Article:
The political crisis in Bolivia seems to have become another link in the chain of mass protests that have swept Latin America in recent months. The genesis of the Bolivian protest is different from what happened in Chile or Ecuador, where economic reasons were at the core (broader ones than dissatisfaction with fuel and transport price hikes). Bolivia was an island of economic prosperity; all the main socio-economic indicators of Evo Morales’ 14-year rule were steadily improving, even his rivals in the presidential race recognised the merits of the native Indian president.
However, one should not think that all that came as a surprise for the Bolivian government; it was preparing for protests or possible provocations, timed to coincide with the general elections on October 20. Therefore, the public indignation was not a surprise for it, rather the scale of the protest and the fact that its key allies, the trade unions (primarily the largest of them – COB, Central Obrera Boliviana) and the army, turned their back on Evo Morales. Incidentally, we may compare Venezuela’s army amid the crisis, where it remains a factor of stability for Maduro and the Chavists, with that of Bolivia, where the armed forces did not have a “genetic connection” with the authorities and maintained at heart the pro-American orientation they acquired while studying at US military schools. Therefore, the Bolivian military quickly forgot the recent embrace with Morales, advising (and essentially demanding) his resignation.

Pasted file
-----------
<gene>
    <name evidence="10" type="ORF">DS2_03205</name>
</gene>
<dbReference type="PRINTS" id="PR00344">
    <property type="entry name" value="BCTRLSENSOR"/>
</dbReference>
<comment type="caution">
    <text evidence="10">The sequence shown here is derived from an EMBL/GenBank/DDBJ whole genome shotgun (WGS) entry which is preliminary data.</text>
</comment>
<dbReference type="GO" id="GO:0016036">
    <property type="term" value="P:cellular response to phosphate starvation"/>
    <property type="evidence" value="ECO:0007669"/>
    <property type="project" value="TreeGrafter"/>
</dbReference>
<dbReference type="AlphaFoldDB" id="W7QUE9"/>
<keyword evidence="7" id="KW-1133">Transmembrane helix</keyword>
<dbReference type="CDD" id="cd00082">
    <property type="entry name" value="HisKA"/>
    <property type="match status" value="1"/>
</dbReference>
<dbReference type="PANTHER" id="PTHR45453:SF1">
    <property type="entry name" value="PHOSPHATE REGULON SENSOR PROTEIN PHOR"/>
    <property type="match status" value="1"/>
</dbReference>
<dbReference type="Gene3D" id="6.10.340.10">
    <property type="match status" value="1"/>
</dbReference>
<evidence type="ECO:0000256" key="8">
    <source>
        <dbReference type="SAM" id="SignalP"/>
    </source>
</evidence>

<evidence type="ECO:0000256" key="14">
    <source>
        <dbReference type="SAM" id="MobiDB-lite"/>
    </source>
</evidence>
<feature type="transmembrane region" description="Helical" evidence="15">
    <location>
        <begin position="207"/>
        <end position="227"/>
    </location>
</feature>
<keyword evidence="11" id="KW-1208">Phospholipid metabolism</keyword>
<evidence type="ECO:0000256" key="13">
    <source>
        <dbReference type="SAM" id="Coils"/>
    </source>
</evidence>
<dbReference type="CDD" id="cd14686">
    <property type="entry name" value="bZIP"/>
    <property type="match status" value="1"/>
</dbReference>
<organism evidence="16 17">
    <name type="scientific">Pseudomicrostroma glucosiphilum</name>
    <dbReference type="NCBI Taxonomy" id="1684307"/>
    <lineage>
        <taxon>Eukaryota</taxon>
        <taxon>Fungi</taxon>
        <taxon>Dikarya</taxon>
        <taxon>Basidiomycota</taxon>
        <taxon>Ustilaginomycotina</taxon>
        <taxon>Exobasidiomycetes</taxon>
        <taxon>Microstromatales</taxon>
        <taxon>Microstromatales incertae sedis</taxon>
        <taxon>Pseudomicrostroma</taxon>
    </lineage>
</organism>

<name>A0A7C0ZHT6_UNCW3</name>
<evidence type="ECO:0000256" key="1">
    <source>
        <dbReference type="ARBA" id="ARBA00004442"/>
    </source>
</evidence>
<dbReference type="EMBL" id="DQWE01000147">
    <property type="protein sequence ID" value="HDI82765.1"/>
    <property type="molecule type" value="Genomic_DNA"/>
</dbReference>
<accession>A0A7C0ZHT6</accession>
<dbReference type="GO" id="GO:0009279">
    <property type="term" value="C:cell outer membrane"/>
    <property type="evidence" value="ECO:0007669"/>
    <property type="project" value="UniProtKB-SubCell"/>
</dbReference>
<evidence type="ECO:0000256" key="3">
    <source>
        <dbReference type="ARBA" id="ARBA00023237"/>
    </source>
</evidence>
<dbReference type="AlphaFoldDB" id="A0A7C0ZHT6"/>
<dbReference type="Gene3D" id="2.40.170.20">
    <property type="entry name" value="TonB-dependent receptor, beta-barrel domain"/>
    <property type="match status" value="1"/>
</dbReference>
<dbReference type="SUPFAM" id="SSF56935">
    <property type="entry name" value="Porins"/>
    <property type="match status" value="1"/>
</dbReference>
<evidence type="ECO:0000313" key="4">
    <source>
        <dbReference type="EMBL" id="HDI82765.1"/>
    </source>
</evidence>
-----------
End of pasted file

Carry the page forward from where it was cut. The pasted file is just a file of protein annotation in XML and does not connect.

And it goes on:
Bolivian society, which has achieved “a cleaner democracy”, is now on the verge of a sharp civil confrontation, which would have been relatively unthinkable during 14 years of relative stability. The confrontation between supporters and opponents of the previous or current interim government has led to the risk of a full-fledged interethnic, interracial conflict, which could have unpredictable destructive consequences. Having felt its strength, the white European-descended population has demonstrated that it is out for revenge, tearing down the Wiphala flag, which symbolises the ethnic diversity of the country, and vowing to replace Pachamama (a local deity) with Christ. So far no figures are visible on the Bolivian political arena that could reconcile the two halves of Bolivian society – native Indians and whites. The history of the country has shown that reliance on the army and the police is not always justified; the crowd has already swept away their dense cordons more than once. This gives several analysts reason to believe that it is too early to talk about the end of Evo Morales’ political career.